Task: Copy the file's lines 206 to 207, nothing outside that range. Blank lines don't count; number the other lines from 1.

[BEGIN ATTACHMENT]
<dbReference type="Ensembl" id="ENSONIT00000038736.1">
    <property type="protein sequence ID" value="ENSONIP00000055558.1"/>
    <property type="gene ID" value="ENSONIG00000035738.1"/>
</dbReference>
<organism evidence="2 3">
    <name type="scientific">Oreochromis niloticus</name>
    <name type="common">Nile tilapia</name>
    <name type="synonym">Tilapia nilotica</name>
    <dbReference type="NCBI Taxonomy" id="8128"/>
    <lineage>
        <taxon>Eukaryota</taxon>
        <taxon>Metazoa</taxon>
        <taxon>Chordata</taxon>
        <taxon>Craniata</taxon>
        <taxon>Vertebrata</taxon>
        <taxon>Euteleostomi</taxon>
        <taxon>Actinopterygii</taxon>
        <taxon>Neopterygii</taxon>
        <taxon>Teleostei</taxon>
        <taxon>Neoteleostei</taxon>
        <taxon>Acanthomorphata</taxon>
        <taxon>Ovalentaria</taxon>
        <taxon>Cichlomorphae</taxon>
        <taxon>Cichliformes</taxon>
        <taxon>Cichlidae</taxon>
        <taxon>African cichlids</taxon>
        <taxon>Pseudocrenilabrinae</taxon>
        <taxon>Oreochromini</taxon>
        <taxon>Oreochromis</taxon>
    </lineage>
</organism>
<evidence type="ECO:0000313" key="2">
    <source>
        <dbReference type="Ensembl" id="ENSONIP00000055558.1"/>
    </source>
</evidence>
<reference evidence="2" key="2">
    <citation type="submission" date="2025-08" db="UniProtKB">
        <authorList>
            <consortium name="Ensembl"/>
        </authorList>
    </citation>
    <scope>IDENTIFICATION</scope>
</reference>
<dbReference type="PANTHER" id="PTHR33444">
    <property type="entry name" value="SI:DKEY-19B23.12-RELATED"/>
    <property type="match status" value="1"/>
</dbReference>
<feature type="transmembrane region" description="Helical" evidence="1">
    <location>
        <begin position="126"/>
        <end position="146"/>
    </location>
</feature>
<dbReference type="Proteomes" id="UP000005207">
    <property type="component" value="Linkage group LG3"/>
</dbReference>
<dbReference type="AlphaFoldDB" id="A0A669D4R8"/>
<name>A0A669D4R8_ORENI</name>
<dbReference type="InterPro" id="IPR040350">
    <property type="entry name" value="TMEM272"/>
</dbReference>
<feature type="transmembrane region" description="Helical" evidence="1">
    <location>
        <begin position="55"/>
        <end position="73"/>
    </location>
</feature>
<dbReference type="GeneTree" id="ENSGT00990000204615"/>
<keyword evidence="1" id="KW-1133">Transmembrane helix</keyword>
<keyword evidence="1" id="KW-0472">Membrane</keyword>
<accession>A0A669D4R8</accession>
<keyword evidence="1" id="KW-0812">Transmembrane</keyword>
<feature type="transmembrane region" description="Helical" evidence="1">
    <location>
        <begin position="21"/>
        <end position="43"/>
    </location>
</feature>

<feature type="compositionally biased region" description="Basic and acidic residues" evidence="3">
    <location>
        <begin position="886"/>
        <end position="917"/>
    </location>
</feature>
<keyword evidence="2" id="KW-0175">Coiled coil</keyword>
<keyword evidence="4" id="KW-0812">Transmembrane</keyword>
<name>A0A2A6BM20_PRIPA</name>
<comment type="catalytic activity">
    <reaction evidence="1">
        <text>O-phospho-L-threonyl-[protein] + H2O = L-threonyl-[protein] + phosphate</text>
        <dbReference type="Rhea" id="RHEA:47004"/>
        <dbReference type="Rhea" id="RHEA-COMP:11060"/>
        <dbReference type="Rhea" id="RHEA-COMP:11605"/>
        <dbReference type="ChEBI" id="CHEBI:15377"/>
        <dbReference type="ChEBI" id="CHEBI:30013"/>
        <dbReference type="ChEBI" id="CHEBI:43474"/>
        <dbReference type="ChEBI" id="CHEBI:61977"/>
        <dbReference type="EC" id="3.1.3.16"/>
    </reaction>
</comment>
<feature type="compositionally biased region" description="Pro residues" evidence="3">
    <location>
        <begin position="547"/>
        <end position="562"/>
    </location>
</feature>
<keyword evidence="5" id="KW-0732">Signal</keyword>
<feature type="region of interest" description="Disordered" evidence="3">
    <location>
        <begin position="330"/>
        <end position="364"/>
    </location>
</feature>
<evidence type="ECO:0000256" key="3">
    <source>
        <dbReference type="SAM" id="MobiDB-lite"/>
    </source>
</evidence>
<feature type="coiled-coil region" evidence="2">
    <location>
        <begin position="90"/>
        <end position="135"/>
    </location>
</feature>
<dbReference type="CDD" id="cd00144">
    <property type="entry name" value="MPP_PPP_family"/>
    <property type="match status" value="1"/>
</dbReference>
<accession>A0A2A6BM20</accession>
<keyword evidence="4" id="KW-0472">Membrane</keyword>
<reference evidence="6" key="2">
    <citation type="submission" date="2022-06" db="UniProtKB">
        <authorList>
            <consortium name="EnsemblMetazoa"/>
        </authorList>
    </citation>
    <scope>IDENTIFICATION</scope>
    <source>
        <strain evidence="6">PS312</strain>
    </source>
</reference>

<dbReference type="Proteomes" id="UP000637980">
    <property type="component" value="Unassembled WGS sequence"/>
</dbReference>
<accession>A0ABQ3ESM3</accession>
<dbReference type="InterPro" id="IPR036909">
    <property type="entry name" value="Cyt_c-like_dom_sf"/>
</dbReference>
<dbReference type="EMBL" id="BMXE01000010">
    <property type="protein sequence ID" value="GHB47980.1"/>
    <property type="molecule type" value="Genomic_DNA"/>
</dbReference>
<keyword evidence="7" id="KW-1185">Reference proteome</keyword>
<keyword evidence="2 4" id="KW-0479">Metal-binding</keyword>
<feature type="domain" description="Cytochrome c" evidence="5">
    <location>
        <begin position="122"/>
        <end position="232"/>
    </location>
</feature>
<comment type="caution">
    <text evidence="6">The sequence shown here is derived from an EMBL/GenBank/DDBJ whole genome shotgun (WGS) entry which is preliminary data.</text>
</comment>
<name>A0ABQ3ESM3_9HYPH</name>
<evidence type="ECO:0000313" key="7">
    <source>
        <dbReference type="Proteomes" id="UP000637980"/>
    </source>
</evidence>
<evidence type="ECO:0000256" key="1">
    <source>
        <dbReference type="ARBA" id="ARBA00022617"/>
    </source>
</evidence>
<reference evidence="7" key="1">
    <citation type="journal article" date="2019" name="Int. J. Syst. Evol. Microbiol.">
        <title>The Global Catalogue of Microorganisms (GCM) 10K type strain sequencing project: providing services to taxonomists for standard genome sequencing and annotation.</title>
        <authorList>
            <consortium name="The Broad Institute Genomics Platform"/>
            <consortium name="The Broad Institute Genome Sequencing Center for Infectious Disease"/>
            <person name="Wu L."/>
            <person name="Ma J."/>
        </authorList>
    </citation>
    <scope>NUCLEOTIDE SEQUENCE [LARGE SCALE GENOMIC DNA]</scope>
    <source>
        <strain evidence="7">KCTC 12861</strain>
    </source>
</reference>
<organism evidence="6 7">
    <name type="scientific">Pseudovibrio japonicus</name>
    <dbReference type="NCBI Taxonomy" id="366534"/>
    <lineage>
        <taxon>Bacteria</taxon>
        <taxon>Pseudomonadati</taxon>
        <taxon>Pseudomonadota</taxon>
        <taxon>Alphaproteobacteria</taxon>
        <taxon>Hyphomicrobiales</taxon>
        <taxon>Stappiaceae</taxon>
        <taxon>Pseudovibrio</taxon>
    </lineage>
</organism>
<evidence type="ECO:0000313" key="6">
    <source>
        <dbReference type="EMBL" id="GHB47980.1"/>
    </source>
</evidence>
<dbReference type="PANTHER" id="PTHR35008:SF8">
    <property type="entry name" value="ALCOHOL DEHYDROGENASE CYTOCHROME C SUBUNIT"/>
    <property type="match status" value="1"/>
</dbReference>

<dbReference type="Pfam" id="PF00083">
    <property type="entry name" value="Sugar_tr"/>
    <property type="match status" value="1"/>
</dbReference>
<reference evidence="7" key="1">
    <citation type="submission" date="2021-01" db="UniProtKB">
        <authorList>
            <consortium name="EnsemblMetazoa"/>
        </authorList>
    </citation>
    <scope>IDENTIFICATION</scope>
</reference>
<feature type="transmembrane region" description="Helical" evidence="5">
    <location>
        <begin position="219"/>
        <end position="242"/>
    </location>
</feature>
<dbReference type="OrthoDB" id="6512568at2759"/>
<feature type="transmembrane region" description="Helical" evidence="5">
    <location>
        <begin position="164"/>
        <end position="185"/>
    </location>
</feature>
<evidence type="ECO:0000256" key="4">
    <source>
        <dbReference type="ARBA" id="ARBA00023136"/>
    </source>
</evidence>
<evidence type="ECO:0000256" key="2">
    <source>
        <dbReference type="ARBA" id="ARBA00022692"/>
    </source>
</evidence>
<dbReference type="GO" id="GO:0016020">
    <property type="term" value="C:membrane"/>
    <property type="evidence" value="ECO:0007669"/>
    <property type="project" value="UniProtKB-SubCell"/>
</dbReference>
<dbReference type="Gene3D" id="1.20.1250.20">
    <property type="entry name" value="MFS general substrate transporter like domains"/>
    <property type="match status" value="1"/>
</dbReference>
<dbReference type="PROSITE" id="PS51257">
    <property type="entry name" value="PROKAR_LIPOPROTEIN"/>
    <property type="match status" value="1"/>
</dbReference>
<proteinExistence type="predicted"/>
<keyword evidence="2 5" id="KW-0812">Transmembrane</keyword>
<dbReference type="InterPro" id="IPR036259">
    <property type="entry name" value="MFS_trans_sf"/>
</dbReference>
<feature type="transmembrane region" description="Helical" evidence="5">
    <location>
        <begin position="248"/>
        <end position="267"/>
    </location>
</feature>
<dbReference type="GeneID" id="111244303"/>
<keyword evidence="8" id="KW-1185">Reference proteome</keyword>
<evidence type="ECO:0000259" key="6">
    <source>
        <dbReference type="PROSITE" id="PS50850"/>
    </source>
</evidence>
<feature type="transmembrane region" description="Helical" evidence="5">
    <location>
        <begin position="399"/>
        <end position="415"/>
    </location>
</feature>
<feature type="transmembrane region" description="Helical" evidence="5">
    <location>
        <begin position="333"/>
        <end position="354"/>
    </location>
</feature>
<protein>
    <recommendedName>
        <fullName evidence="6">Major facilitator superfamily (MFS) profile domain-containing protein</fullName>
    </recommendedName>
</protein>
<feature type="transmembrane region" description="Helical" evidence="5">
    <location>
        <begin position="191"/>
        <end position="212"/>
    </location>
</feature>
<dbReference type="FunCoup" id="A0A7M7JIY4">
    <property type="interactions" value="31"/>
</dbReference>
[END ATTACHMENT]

        <dbReference type="EMBL" id="GHB47980.1"/>
    </source>